Try to find the biggest improvements before time runs out. Prebuild tests quickly to avoid wasting time.
Start by capturing your best ideas, whether they are big or small. Then as you're planning what to test next, consider these guidelines:
|Small Ideas||Big Ideas|
|Scope||Isolated changes to page elements or copy with specific intent||Several combined changes|
|Effort||Low effort (1-3 days)||High effort (up to 2 weeks)|
|Test duration||Long. Best if idea is important and you're willing to wait. Harder to confirm the effect with high certainty.||Short. Best if you want results sooner. Typically higher certainty results.|
|Potential||Typically smaller gains/loses up to 10%, but can add up over time.||Bigger gains of 10% to 30% are possible.|
|Learning||Run isolated, small tests if it's important to pinpoint cause.||Combine multiple ideas to create bigger tests if gains are more important than knowing why a test won or lost. If you combine related changes taht represent a single meaningful unit or component, you can still get a clear cause from such a test.|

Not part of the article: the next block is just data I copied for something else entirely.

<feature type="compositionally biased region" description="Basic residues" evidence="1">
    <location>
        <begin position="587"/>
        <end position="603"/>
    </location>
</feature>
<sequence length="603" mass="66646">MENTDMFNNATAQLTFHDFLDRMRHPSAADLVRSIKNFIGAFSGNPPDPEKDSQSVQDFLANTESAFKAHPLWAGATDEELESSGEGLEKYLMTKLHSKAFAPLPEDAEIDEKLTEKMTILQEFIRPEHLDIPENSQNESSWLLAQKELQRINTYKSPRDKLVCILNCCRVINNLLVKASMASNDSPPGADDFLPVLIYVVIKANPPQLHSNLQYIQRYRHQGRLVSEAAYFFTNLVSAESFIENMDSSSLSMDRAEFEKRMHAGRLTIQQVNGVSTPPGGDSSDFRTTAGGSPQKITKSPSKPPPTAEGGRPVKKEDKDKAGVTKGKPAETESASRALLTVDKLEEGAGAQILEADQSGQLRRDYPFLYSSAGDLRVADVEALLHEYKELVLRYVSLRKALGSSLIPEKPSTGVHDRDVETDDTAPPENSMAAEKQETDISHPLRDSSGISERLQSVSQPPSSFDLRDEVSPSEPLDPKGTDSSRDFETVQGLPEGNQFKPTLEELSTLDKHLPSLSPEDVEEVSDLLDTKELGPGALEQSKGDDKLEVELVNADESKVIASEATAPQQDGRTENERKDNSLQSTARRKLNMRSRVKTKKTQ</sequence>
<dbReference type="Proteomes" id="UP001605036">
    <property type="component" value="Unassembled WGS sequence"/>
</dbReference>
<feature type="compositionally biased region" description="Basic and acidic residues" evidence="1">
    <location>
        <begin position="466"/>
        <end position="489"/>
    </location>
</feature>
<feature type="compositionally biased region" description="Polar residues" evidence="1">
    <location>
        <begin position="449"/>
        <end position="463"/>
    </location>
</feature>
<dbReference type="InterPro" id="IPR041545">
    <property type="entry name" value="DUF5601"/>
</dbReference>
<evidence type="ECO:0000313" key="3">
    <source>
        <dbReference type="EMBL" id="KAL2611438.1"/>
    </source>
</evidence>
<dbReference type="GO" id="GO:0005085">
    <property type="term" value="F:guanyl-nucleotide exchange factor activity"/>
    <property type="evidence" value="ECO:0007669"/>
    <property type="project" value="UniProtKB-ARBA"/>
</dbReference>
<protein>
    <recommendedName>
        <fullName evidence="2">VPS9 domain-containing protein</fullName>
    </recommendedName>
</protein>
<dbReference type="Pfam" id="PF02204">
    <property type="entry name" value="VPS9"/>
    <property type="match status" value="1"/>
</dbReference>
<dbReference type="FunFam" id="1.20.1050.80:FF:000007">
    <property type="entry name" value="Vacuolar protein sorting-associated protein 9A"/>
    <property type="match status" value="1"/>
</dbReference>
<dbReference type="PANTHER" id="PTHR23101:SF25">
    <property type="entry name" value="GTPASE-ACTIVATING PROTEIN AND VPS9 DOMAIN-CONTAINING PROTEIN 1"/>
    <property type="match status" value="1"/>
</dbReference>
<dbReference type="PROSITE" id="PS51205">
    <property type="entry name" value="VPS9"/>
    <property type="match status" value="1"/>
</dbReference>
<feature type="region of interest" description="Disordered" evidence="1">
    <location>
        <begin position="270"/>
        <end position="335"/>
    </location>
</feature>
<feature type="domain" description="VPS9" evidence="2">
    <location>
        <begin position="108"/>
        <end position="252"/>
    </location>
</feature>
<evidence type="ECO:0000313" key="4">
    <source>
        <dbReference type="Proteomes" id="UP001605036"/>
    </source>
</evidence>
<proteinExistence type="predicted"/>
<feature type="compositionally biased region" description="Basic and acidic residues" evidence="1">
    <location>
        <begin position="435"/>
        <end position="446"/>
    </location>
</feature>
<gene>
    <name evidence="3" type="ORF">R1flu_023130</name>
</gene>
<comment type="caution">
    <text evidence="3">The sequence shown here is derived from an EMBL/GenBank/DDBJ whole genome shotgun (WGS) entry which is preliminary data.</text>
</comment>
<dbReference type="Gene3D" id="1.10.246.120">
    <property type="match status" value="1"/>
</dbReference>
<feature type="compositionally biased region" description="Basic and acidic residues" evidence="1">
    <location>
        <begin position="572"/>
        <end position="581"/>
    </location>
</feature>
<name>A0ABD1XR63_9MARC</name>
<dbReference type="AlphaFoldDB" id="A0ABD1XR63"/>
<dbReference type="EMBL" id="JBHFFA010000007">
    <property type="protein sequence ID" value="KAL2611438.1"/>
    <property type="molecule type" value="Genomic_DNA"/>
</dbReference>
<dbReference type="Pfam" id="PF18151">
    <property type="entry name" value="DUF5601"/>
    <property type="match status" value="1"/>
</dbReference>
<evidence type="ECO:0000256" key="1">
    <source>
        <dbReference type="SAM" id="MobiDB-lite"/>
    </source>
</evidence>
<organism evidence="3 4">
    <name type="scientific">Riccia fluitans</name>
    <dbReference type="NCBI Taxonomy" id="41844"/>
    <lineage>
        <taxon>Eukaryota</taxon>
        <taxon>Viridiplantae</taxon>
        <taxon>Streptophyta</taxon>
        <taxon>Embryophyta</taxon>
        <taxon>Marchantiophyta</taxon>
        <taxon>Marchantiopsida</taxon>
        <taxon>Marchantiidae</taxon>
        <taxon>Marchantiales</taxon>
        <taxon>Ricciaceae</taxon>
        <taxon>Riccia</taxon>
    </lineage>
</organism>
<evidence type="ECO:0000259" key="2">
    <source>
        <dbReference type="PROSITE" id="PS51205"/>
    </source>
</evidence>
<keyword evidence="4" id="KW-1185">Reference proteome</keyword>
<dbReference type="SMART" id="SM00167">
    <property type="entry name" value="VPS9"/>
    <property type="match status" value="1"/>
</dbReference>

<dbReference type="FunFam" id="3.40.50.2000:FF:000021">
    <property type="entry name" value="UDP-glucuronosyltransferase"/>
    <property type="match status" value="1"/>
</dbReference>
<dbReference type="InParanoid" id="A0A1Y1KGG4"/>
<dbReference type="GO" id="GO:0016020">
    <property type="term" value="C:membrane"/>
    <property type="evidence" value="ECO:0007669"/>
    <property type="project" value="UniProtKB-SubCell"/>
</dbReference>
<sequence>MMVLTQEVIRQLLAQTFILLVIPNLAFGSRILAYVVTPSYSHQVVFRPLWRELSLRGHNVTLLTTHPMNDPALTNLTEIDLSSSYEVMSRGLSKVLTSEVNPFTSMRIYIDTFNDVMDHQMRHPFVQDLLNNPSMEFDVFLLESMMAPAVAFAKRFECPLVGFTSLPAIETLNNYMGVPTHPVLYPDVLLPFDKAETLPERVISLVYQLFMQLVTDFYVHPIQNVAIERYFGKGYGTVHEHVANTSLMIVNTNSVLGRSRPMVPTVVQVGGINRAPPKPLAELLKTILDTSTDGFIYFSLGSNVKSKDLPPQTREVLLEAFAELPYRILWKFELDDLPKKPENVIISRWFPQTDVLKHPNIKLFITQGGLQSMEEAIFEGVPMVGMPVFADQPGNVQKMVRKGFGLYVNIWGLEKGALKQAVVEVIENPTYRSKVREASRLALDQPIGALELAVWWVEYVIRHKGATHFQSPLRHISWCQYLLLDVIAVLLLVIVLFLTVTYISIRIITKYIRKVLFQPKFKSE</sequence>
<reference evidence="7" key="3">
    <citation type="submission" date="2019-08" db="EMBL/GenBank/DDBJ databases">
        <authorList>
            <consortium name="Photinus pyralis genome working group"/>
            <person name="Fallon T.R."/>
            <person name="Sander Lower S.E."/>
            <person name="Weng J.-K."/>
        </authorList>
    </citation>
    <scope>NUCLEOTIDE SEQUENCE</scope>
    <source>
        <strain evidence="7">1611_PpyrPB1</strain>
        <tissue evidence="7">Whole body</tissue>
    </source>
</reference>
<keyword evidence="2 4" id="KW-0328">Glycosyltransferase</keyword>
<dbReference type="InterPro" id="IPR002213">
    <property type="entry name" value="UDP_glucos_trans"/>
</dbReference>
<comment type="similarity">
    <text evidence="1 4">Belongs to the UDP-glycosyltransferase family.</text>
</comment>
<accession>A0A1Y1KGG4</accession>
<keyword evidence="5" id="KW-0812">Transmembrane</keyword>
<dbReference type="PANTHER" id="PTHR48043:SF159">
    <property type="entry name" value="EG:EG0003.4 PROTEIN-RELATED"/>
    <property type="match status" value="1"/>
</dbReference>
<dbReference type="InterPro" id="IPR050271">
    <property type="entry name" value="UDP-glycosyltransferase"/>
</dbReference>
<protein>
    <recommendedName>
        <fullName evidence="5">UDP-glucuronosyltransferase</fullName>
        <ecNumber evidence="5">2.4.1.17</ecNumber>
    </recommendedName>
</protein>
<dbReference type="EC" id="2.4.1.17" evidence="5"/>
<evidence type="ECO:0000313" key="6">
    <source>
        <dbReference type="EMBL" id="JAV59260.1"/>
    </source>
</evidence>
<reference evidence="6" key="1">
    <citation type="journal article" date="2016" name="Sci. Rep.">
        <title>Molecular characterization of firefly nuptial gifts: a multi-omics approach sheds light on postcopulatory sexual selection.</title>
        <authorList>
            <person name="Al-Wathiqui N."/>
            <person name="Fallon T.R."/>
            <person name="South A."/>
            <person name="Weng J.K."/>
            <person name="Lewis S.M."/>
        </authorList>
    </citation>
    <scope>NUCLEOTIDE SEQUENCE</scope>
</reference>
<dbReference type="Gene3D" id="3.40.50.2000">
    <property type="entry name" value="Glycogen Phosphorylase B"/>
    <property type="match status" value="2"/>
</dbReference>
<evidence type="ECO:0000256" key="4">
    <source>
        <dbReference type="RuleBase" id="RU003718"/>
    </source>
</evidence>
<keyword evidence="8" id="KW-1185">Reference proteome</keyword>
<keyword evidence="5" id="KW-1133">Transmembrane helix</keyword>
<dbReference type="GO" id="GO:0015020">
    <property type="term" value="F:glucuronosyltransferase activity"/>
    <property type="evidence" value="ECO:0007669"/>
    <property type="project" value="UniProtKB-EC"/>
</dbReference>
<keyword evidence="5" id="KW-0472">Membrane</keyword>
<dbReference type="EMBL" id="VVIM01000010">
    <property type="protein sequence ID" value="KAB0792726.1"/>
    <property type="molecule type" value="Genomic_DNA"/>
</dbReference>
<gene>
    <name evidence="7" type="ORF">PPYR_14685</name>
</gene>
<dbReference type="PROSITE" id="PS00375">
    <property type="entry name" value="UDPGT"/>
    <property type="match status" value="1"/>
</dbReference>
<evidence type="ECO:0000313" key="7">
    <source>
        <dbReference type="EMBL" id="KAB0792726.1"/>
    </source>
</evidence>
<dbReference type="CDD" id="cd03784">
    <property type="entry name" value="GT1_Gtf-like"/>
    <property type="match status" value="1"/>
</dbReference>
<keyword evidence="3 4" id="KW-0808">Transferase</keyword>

If nothing is being tested, pick a quick idea you can built and start within a day. This way you avoid non-testing days.
If you are more confident in your small idea than the big idea, go with the small idea first.
If you have good ideas for a low-traffic page and a high traffic page, start with the high traffic page. Perhaps you have ideas that can run as a template sidewide or on multiple similar pages, pulling greatest site traffic into the test. However, if the low traffic page is more important to your bottom line, test there first.
If you've only tested small ideas and had no results, test a big idea, and vice versa.
As you're combining ideas for a single big test, the risk is that good changes may get canceled by bad changes. To mitigate this, support your ideas with user research, analytics, and patterns based on past tests that worked. Isolate very experimental ideas. Visit our GoodUI Evidence test repository or subscribe to GoodUI Datastories to get the latest patterns and analysis.
Some big test ideas are not combinations of multiple ideas but can be though of as single meaningful units. For example, a social proof widget will include the copy itself, navigation controls, and so on. All those piece are required to create the overall unit. You can learn a great deal from such tests. Big tests than can be turned into reusable patterns centered on a specific idea or intent are ideal
Every time you start a test, start prebuilding the next. Prioritization and preparation should be an ongoing activity. If you find that a big idea is taking too long to design and the current test may be ended soon, build a small idea that can be launched instead.
If you have any questions, let me know on Twitter (@vladmalik)